Who decided to make it January? It has been snowing a little bit most days now for more than a week. We are keeping the fire going and the wood closet full. Temperatures hit the teens by mid day, but we wake up to single digits and we are all wearing our heavy woolen socks. I have a shawl permanently tattooed around my shoulders. Baby it’s cold. The birds aren’t evening emptying the feeders. They are frozen and wondering just what the hell has happened around here like the rest of us.
For those folks who were waiting for one more warm afternoon to finish raking, well their fate has been sealed. They now have crackly icy piles of leaves which will kill the grass forever and mark them come spring for the slackers they were.
We hadn’t even brought down the big basket of hats and gloves, scarves and mittens that sits in December and January like a big round cuddly bowl of warmth in our mudroom. The kids have been wearing sweatshirts and shivering because it just isn’t time. This is supposed to be the part where we cook pots of chili and toss the football around on Sunday afternoons, or build bonfires at night and roast marshmallows while we watch the kids and dogs run around the fire. We are not ready for frost on the windowpanes.
Sage goes with late fall and just the very beginning of winter. November conjures squash with buttery sage and carrots and potatoes next to cabbage with a little caraway and dark beer. A little heat maybe to jumpstart the day, but not a boiler creaking on all day long… world without end.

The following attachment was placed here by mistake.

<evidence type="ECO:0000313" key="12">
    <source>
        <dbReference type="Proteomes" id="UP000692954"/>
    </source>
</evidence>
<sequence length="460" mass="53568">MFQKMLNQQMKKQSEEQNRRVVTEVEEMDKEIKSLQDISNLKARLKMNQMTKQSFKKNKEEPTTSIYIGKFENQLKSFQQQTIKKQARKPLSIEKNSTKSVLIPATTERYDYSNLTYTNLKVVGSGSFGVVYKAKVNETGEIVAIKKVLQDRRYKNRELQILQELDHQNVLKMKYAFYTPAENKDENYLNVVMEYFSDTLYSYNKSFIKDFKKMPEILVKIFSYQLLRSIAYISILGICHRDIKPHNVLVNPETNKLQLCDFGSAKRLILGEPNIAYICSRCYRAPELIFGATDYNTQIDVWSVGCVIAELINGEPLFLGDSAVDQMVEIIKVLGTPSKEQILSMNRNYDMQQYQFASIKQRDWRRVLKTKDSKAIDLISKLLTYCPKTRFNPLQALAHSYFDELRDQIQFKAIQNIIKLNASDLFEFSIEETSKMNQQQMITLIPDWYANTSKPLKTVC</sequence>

We northerners usually feel smug about winter. We endure. So then our summer is all the sweeter for it. We put on another layer and walk in the woods with the dogs. We are sure our minds are sharper and our conversations a little more clever for the hardship and the cars loaded and ready for anything that might happen out there. We feel brave and strong and proud. We secretly think all those blue skies and sunshine down south must make the people soft.
We don’t succumb to big fat milky cocoas and pans of fudge until February at least, with the exception of those little jolly bits in December. But start winter in November and we are all thrown off. The wrought iron furniture is even still on the terrace. That’s because during the bonfire portion of the season there are usually a few nights when the warmth of the fire is enough and people linger, hanging on to the very last moments before winter is here for good. But if these little flurries keep up we will have to admit that it came early this year for real. That furniture will bow under the weight of three or four feet of snow no matter that the North Carolina manufacturers say it is winter resistant. They must mean a southern winter not one made in Vermont.
We had frost flowers this morning. And when I let the dogs out there were three deer down in the meadow. They have been driven out of the woods by the hunters. We added a salt lick to the meadow and since it is so cold so early, we added a couple of bales of hay and I brought in oats to fatten them up for this early cold. They are safe here just above the village. No one would dare shoot them in our meadow and so I feed them with impunity. One of the does made a nest from some of the hay. It was as if she understood that the woods weren’t safe and this warm bed might just be as good as it gets. I’ll lay in some straw for them tomorrow. I guess I’ll wash all the hats and gloves and admit to my myself what the deer have already figured out. It’s winter. It’s time to start getting serious about staying warm….